New Entry door on north side of garage

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Old 04-14-12, 02:18 PM
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New Entry door on north side of garage

Hello all, I am planning to put a new entry door on the backside of my attached garage. The interior of the garage is drywall and the exterior is vinyl. There is currently no door, I will be putting one in from scratch so to speak. I have replaced doors before, but cutting one in from scratch is new to me.

I want to put an entrance door in but I am worried about doing it correctly. I have always thought j channel kept moisture out from behind the vinyl but after reading a few posts I now know that is not correct. Can someone help me understand how to install my door so that I don't end up with a moisture problem? I have not cut into anything as of yet.

I do understand how to reinforce the wall studs and the use of a header.

Thanks,

Zepp
 
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Old 04-14-12, 02:50 PM
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Best thing to do (since it is vinyl) is probably just to take it all down, if that's feasable. It's easy to unzip and unhook from the existing nails. The housewrap, felt paper or foam behind the siding is what provides the weather resistive barrier (WRB). Removing all the siding will allow you to examine the WRB and ensure that it's in good shape as you install the door on top of it. After the door is installed, you can put some window flashing tape around it, and put new j-channel on. Then you'll cut the siding to fit and put it back on. Any water that gets in around the j-channel will harmlessly drain out the bottom, provided your WRB is intact.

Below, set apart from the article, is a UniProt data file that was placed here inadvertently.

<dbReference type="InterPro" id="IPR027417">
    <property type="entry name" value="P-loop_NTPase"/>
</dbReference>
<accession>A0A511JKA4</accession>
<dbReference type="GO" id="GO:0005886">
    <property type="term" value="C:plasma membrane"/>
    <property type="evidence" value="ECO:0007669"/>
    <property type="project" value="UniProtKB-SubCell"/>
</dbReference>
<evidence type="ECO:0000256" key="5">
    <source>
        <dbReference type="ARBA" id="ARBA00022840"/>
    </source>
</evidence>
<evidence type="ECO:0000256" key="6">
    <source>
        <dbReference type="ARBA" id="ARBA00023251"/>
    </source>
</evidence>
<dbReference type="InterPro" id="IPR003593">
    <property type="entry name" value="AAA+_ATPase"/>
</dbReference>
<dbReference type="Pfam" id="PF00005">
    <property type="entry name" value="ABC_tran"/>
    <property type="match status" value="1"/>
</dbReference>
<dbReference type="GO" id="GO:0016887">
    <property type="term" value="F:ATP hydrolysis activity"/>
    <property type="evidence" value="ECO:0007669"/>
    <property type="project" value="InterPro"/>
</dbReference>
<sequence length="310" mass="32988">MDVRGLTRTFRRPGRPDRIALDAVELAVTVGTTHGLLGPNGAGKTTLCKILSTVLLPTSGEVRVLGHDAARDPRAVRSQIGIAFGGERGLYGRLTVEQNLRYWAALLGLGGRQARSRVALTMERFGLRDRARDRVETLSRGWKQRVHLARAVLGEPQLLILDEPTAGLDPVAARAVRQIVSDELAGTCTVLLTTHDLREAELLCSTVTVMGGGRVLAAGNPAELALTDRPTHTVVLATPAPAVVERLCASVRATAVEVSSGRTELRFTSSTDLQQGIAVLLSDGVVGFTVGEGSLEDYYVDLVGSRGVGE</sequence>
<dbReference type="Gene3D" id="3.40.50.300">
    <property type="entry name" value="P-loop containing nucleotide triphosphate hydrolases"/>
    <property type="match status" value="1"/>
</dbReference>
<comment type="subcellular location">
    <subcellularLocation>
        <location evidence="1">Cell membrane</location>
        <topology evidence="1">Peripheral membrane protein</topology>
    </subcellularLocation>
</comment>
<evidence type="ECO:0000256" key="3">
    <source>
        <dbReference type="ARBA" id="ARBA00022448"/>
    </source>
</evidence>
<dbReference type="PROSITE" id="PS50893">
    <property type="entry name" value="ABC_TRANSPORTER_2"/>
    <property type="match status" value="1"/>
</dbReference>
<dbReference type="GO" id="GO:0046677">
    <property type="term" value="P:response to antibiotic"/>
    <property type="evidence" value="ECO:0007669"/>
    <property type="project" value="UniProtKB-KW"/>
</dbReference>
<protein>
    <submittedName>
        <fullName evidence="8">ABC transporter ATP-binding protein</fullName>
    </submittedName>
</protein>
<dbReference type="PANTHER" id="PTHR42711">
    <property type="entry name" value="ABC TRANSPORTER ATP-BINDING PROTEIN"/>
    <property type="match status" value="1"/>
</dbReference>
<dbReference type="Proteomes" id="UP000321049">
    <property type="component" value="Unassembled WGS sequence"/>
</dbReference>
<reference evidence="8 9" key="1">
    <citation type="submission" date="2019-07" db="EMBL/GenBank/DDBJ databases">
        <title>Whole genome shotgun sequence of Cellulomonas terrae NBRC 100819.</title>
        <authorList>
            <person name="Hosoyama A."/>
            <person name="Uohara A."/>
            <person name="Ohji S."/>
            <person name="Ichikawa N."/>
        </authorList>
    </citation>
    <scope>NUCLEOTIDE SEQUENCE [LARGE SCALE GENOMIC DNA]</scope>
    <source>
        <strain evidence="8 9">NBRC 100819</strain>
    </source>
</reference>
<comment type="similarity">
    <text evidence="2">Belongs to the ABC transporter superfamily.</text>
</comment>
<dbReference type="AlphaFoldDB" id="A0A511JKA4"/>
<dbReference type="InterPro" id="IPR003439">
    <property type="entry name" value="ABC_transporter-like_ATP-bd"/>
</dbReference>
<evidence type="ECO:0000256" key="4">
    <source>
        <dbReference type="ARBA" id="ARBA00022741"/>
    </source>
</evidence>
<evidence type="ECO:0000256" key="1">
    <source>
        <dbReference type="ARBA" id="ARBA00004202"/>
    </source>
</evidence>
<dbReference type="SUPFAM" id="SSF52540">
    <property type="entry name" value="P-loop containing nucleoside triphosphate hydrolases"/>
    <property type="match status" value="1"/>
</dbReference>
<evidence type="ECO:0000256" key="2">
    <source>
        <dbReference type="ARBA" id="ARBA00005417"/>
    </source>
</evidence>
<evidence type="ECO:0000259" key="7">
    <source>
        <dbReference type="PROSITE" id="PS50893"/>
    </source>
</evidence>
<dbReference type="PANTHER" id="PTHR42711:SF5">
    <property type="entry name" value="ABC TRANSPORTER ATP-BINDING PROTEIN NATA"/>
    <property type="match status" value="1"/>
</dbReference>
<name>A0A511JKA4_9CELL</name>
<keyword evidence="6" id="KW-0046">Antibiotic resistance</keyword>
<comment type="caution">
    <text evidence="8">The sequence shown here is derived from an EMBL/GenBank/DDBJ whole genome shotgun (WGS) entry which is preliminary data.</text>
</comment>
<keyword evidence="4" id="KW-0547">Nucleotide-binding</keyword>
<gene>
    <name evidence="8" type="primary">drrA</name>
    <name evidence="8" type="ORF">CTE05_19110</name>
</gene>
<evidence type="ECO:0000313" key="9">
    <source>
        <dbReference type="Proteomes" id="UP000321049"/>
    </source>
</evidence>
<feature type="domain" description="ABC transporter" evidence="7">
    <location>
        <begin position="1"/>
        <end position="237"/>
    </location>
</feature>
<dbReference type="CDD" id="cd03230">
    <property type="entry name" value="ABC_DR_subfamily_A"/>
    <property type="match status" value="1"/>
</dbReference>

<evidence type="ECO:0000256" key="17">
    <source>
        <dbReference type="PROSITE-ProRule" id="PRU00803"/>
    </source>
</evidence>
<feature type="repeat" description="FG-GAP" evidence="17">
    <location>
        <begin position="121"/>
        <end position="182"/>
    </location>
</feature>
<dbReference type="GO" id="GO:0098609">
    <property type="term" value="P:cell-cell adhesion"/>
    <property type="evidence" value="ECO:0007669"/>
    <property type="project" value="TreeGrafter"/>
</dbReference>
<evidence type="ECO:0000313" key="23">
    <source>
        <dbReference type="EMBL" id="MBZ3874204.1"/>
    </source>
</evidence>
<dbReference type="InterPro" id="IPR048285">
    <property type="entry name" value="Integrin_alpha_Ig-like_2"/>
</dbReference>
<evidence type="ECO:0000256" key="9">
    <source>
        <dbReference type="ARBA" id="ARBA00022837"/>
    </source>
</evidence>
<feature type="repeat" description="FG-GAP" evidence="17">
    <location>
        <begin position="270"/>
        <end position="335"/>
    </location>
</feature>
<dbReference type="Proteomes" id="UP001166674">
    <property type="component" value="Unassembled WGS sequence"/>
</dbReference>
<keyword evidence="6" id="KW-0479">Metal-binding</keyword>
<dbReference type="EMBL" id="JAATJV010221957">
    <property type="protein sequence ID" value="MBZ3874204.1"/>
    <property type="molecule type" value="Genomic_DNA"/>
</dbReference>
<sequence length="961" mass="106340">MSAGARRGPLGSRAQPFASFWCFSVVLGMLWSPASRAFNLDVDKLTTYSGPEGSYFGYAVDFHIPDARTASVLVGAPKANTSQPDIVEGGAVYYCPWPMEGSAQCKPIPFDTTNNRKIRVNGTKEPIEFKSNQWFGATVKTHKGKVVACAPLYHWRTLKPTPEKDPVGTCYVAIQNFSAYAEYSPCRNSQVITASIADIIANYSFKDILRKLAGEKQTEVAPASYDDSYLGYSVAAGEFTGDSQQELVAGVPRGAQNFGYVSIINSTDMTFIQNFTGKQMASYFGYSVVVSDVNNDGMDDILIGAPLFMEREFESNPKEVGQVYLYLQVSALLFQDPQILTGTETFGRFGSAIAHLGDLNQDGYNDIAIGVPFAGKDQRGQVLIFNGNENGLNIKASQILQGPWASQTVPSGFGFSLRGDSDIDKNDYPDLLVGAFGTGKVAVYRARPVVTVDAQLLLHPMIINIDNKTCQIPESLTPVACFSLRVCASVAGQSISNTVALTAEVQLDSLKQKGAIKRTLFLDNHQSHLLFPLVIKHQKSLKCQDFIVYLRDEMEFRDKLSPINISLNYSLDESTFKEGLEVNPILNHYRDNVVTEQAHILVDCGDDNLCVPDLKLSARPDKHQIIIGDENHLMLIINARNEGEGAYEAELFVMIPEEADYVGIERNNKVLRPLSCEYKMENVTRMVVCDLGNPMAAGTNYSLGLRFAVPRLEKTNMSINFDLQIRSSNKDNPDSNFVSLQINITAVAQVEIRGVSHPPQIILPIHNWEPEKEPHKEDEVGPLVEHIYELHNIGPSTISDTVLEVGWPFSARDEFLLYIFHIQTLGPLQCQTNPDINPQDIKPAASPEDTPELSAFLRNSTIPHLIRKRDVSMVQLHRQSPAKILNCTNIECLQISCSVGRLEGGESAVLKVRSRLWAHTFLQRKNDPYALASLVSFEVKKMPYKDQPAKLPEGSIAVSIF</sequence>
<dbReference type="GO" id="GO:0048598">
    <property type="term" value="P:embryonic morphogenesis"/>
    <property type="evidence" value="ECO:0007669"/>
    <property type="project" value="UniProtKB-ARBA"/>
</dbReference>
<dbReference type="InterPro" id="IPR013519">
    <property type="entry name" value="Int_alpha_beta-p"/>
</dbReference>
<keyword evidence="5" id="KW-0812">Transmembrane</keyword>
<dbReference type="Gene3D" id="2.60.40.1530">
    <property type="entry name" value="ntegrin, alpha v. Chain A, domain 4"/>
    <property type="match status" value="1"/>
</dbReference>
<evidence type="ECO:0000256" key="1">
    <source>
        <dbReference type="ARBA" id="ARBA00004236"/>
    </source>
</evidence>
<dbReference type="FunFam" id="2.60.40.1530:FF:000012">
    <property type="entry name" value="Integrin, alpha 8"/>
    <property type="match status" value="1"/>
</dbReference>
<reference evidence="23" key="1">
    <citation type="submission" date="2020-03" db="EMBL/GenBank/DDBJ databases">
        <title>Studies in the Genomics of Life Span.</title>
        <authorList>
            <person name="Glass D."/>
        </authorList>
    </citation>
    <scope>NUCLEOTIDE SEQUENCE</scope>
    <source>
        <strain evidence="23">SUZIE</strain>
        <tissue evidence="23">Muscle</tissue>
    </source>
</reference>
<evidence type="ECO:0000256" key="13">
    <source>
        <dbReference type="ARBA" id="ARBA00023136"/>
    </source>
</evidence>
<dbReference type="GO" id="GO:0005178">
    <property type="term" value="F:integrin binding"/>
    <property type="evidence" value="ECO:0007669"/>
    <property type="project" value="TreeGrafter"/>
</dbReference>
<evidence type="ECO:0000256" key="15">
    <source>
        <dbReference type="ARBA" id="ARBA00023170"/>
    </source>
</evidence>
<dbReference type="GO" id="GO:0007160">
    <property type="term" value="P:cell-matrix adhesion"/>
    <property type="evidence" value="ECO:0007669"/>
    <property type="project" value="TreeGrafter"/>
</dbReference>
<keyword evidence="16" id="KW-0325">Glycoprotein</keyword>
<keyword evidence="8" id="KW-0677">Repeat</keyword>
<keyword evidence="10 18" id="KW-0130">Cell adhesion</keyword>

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Old 04-14-12, 03:11 PM
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Thanks XSleeper, This is a 2005 house, is it safe to assume that it does have WRB already in place? If so, is the purpose of removing the siding inspection only?

If the door is prehung, what gets flashing tape? I know windows have the vinyl flange where the screws hold it in place which I believe then gets the flashing tape, but what about a door with brick molding?

Thanks,

Zepp
 
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Old 04-14-12, 03:55 PM
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You would remove the siding so that you can nail your j-channel over the WRB, to the sheathing, around the door, and then cut the vinyl siding to fit back into the j-channel.

When you install a door that has brickmould, you can bend the window flashing tape onto the edge of the brickmould. I've also read an article by a guy who likes to actually apply flashing tape to the back of the brickmould to create a "fin" of sorts, then install the door, then apply more tape on top of that "fin" he's created.

There are many doors that are aluminum clad, that have an aluminum nailing fin, or a snap in vinyl fin. Andersen's doors all have nailing fins. Most of the cheaper entry doors will just have brickmould, like you mentioned.

You would not be safe in assuming there is a WRB behind the siding. Common sense says yes, but many builders omit it, especially on a garage. Unzip a piece of siding at one of the butt joints and have a look.
 
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